- Hire a local recordist to test-record the car. Make sure they use the recorder and microphones you have specified and know.
- Since this recordist is the first interaction with your car owner and your company, make sure he/she behaves very professional. Hiring a local recordist blindly is therefor not preferred.
- Instruct the test recordist to not get into conversations about money, safety, insurance or anything else not sound related.
- Make sure he politely thanks the driver/owner, and that they have your contact-number.
Shot List for the test-recordist
- All specs, upgrades, modifications of the car verbally spoken. Include name of driver, phone # etc.
- Revs from both the engine and rear of the cars. For the engine side, get both regular perspective (see picture) and one with the hood open, mic’ng it close-up.
- Car taking off rapidly away from the recordist. Ensure the driver (almost) hits the rev-limiter. It’s critical to hear the car through the full range of RPM
- Car by with a shift-up past the recordist.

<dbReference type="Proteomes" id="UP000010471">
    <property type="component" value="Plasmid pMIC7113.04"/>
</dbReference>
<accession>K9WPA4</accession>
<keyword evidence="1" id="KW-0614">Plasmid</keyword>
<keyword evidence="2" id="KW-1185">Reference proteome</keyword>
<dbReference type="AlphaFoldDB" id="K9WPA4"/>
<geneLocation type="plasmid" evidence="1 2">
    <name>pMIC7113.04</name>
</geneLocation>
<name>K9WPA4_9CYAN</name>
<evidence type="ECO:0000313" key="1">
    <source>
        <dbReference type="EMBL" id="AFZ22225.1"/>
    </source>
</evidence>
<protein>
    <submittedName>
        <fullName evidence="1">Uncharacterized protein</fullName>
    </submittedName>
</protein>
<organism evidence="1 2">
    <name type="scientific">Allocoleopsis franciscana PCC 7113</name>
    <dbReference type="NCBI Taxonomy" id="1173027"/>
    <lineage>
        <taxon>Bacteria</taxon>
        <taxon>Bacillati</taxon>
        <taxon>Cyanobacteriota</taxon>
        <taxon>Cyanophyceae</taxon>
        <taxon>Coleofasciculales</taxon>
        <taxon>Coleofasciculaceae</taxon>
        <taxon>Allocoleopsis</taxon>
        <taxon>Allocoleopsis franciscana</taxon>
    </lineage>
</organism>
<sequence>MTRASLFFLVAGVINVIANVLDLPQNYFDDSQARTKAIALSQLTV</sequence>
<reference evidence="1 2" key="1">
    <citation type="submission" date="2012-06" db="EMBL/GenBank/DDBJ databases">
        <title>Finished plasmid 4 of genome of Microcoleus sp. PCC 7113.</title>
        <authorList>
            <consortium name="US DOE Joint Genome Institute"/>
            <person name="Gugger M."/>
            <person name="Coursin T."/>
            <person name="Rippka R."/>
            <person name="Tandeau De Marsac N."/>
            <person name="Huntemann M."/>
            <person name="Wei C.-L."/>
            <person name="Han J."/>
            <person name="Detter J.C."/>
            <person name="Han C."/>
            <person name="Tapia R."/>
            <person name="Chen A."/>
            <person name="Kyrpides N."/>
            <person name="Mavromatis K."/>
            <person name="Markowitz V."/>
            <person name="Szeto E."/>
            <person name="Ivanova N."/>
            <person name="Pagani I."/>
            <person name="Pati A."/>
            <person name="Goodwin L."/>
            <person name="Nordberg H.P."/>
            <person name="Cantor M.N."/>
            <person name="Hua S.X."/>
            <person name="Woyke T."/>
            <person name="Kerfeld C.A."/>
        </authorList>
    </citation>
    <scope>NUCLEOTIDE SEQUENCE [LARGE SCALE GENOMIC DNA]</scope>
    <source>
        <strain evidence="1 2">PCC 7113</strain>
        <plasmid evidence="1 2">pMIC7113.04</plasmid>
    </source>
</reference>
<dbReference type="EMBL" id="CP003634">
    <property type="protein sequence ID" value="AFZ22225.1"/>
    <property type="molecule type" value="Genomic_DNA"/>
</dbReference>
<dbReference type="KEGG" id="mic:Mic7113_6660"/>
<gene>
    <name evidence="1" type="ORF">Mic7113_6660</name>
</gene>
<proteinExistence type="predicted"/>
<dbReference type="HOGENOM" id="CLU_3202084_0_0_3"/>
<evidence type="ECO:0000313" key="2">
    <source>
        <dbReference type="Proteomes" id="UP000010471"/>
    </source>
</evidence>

- Note down any problems with the car; rattles, potential mechanical problems and driver/owner. Politely ask the owner/driver about the found problems, and if they are fixable.
You’ve established the needs and budget for your exterior recordings. Now it’s time to start actually finding the perfect location. Locations are as critical to the success of your recording as the source itself, so being picky about it is not a bad thing;
- Obtaining Contacts; You can call the car-teams to find out about contacts for tracks and airports. If not, googling is your best bet. You often will have to do quite a bit of diggin’ before you find the right person.
- Inspection; If you can’t visit the location before recording, hire somebody in the area to take pictures, inspect the environment and surface. If possible, have this person also do a “noise-test” recording. Rev up a car 50 feet away and check if the environment’s noise-level is acceptable.